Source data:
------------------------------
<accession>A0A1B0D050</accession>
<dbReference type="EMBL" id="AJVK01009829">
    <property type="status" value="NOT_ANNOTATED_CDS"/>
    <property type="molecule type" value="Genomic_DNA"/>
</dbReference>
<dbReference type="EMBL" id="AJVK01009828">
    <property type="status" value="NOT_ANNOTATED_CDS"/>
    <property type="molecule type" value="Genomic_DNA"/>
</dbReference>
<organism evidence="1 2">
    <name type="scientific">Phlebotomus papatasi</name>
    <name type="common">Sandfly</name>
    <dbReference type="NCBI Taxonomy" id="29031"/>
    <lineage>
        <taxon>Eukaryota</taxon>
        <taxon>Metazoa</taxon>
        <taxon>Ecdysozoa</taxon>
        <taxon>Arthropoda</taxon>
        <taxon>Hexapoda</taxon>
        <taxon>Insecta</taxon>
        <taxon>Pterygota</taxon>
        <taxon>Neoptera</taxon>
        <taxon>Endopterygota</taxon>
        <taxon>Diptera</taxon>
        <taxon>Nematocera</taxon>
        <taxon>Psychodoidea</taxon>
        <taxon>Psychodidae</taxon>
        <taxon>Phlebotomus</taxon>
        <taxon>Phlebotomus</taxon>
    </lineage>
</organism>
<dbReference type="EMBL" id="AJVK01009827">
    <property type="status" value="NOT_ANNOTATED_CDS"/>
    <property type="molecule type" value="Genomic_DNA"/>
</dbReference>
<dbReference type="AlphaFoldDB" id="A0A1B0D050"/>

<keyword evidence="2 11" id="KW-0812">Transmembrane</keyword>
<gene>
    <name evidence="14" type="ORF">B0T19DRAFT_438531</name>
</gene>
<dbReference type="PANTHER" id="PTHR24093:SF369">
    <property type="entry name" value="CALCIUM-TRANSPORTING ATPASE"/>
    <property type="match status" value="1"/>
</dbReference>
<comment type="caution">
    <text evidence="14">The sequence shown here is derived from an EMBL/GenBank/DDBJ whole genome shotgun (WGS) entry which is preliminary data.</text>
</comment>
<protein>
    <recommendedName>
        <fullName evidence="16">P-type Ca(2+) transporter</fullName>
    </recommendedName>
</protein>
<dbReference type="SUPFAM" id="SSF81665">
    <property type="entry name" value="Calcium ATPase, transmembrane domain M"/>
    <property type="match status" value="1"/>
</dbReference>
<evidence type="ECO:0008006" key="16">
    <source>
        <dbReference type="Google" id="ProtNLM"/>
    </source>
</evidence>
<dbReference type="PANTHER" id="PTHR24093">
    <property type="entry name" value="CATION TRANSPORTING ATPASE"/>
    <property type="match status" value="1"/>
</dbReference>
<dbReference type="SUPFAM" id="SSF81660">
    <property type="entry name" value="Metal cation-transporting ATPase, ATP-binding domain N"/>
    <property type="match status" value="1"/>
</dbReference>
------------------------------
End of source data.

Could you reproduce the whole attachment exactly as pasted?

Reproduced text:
<accession>A0A1B0D050</accession>
<dbReference type="EMBL" id="AJVK01009829">
    <property type="status" value="NOT_ANNOTATED_CDS"/>
    <property type="molecule type" value="Genomic_DNA"/>
</dbReference>
<dbReference type="EMBL" id="AJVK01009828">
    <property type="status" value="NOT_ANNOTATED_CDS"/>
    <property type="molecule type" value="Genomic_DNA"/>
</dbReference>
<organism evidence="1 2">
    <name type="scientific">Phlebotomus papatasi</name>
    <name type="common">Sandfly</name>
    <dbReference type="NCBI Taxonomy" id="29031"/>
    <lineage>
        <taxon>Eukaryota</taxon>
        <taxon>Metazoa</taxon>
        <taxon>Ecdysozoa</taxon>
        <taxon>Arthropoda</taxon>
        <taxon>Hexapoda</taxon>
        <taxon>Insecta</taxon>
        <taxon>Pterygota</taxon>
        <taxon>Neoptera</taxon>
        <taxon>Endopterygota</taxon>
        <taxon>Diptera</taxon>
        <taxon>Nematocera</taxon>
        <taxon>Psychodoidea</taxon>
        <taxon>Psychodidae</taxon>
        <taxon>Phlebotomus</taxon>
        <taxon>Phlebotomus</taxon>
    </lineage>
</organism>
<dbReference type="EMBL" id="AJVK01009827">
    <property type="status" value="NOT_ANNOTATED_CDS"/>
    <property type="molecule type" value="Genomic_DNA"/>
</dbReference>
<dbReference type="AlphaFoldDB" id="A0A1B0D050"/>

<keyword evidence="2 11" id="KW-0812">Transmembrane</keyword>
<gene>
    <name evidence="14" type="ORF">B0T19DRAFT_438531</name>
</gene>
<dbReference type="PANTHER" id="PTHR24093:SF369">
    <property type="entry name" value="CALCIUM-TRANSPORTING ATPASE"/>
    <property type="match status" value="1"/>
</dbReference>
<comment type="caution">
    <text evidence="14">The sequence shown here is derived from an EMBL/GenBank/DDBJ whole genome shotgun (WGS) entry which is preliminary data.</text>
</comment>
<protein>
    <recommendedName>
        <fullName evidence="16">P-type Ca(2+) transporter</fullName>
    </recommendedName>
</protein>
<dbReference type="SUPFAM" id="SSF81665">
    <property type="entry name" value="Calcium ATPase, transmembrane domain M"/>
    <property type="match status" value="1"/>
</dbReference>
<evidence type="ECO:0008006" key="16">
    <source>
        <dbReference type="Google" id="ProtNLM"/>
    </source>
</evidence>
<dbReference type="PANTHER" id="PTHR24093">
    <property type="entry name" value="CATION TRANSPORTING ATPASE"/>
    <property type="match status" value="1"/>
</dbReference>
<dbReference type="SUPFAM" id="SSF81660">
    <property type="entry name" value="Metal cation-transporting ATPase, ATP-binding domain N"/>
    <property type="match status" value="1"/>
</dbReference>